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p.55. A health-led approach to drugs misuse
Substance abuse and addiction affects people from all walks of life. By treating the use of substances as a public health issue, rather than solely as a criminal issue we can better help individuals, their families and the communities in which we all live. We are concerned about the increasing prevalence of the illegal drug use over recent decades.
The National Drugs Strategy, Reducing Harm, Supporting Recovery 2017-2025, provides a roadmap to achieving these aims by promoting a more compassionate approach to people who use drugs, with addiction treated first as a health issue.
The Drug and Alcohol Task Forces (DATFs) play a key role in implementing this strategy and increasing access at local level to harm reduction initiatives. We will examine how we can continue to support them in identifying local need in communities, and support targeted initiatives addressing drug and alcohol misuse.
Recognising the link between drugs and mental health, we will ensure a representative of the National Oversight Committee for Reducing Harm, Supporting Recovery is included in the implementation and monitoring arrangements for Sharing the Vision – a Mental Health Policy for Everyone, a new national mental health policy.
We will implement the recommendations of the Working Group to Consider Alternative Approaches to the Possession of Drugs for Personal Use, as an important step in developing a public health led approach to drug use in this country. This approach will connect people who use drugs with health services and a pathway to recovery, avoiding a criminal conviction, which can have far-reaching consequences for people, particularly younger people. We will undertake a review of this alternative approach to ensure it is meeting all of its aims, following the first full year of implementation, and make any necessary changes.
In addition, we will:
- Examine the regulations and legislation that apply to cannabis use for medical conditions and palliative care having regard to the experience in Northern Ireland and Great Britain.
- Convene a Citizens’ Assembly to consider matters relating to drugs use.
- Build on recent initiatives at junior and senior cycle and support secondary schools in introducing drug and alcohol awareness programmes, particularly in relation to the hazards of casual drug use.
- Recognising the additional risk faced by people who use drugs, specific actions have been taken to support increased and improved access to opioid substitution services during COVID-19.
- We will seek to retain these measures to reduce waiting times in accessing these services.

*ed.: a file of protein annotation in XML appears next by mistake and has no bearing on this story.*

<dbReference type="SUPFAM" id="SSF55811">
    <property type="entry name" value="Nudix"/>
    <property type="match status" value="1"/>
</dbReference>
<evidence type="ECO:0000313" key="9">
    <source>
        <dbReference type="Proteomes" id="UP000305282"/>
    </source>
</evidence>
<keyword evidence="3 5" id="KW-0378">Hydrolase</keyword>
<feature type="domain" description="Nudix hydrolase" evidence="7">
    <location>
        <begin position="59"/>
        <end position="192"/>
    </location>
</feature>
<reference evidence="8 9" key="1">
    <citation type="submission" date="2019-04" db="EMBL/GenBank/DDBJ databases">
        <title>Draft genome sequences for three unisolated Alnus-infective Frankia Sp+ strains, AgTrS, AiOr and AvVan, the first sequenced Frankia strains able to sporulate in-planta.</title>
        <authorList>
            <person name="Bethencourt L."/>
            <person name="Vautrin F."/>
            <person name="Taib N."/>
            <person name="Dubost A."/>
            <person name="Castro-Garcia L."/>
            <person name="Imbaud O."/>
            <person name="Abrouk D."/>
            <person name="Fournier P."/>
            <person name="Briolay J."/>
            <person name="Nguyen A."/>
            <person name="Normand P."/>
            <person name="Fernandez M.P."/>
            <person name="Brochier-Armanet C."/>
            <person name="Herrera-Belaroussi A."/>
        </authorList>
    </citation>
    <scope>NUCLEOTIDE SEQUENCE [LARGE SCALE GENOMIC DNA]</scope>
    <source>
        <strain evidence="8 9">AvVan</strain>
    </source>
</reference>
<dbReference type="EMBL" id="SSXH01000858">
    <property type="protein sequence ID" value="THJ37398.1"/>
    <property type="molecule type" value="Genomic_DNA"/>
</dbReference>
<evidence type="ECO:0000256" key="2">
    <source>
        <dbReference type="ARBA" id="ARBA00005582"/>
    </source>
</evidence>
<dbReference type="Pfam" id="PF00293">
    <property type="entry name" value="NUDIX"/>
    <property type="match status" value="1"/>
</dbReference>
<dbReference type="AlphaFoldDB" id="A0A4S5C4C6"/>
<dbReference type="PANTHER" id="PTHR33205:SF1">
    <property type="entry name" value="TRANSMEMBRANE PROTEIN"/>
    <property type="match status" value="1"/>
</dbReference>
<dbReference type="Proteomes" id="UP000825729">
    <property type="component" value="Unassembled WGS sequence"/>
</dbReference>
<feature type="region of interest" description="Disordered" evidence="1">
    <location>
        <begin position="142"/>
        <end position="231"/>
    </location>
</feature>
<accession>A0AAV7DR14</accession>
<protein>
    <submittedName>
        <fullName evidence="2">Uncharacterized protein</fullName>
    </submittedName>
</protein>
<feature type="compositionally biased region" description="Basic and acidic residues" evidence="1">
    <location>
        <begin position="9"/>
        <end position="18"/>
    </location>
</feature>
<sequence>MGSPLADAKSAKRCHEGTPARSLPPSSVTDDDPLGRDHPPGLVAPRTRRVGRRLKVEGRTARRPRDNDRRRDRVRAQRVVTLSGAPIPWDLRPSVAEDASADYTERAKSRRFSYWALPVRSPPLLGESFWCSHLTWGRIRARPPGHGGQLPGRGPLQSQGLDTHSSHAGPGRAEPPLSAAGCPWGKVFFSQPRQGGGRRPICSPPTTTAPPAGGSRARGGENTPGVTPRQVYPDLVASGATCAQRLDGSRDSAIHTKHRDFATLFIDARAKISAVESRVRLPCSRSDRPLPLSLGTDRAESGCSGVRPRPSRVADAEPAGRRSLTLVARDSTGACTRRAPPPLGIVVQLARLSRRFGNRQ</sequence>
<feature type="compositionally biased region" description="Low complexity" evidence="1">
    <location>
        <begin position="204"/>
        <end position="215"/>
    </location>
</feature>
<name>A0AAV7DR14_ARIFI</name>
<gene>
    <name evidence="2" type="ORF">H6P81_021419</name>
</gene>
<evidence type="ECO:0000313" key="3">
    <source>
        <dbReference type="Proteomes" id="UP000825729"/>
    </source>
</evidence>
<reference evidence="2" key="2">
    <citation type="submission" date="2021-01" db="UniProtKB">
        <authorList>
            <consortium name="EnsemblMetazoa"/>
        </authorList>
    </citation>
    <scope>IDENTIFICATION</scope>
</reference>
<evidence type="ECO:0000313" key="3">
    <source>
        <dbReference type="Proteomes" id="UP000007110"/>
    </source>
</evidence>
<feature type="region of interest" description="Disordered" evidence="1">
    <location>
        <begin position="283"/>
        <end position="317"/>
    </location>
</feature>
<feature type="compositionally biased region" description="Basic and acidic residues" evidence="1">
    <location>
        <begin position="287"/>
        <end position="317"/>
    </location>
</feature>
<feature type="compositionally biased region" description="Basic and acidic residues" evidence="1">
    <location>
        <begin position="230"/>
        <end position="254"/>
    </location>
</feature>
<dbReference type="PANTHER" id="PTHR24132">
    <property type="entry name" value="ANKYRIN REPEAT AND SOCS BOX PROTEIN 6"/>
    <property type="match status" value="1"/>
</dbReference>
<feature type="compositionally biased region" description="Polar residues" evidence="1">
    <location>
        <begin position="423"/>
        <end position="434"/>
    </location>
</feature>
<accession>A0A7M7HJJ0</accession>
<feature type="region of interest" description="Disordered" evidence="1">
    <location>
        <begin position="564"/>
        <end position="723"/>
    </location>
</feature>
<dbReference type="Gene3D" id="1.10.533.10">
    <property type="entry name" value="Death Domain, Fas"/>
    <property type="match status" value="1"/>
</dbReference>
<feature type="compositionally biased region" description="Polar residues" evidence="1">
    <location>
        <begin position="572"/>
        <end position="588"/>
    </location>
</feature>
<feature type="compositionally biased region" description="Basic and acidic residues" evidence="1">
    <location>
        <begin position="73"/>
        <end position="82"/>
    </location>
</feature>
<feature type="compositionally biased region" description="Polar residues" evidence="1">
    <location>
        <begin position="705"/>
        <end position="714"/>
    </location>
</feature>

- Examine approaches to identifying at risk young people and vulnerable groups to interrupt their potential trajectory into problem drug and alcohol misuse.
- Increase and support drug quality-testing services, particularly at festivals.
- Recognising that women can face barriers to accessing and sustaining addiction treatment, arising from an absence of childcare or the presence of domestic violence, develop targeted interventions aimed at responding to their needs.
- Expand services for pregnant and post-natal women affected by substance use, and their children.
- Examine the potential for an information campaign on the health impacts of steroid use, particularly on young men.
- Create a path for people in rehabilitation from drug addiction to access education and training facilities in their local areas.
- Re-establish the Galway City Community Based Alcohol Treatment Service.
- Progress the National Clinical Programme for Dual Diagnosis and work to develop joint protocols and referral pathways.
- Support the Drug Related Intimidation Reporting Programme, developed by the National Family Support Network, in partnership with An Garda Síochána, to respond to the needs of drug users and families facing the threat of drug related intimidation.
- Establish a 24-hour helpline based on the FRANK helpline in the UK providing advice and assistance to people who use drugs and their family members.
- Develop health and social interventions based on an inclusion-health approach to target people who are homeless and in addiction.
- Ensure in-reach supports and pathways to access to treatment for homeless, traveller and new communities.
- Increase the number of residential treatment beds for those stabilising, detoxing and/or seeking drug-free services.
- Significantly increase support for ‘step-down’ accommodation to prevent high-risk single people and families, exiting treatment into homelessness.
- Reduce the number of lives lost through overdose by opening a pilot medically supervised injecting facility in Dublin City.
- Support roll-out of access to and training in opioid antidotes.
- Ensure a ‘Good Neighbour’ policy for drug treatment centres to address any concerns held by local residents and businesses alike.
- Legislate against the coercion and use of minors in the sale and supply of drugs.
- Continue to resource harm reduction and education campaigns aimed at increasing awareness of the risks of drug use and the contribution of drugs to criminality.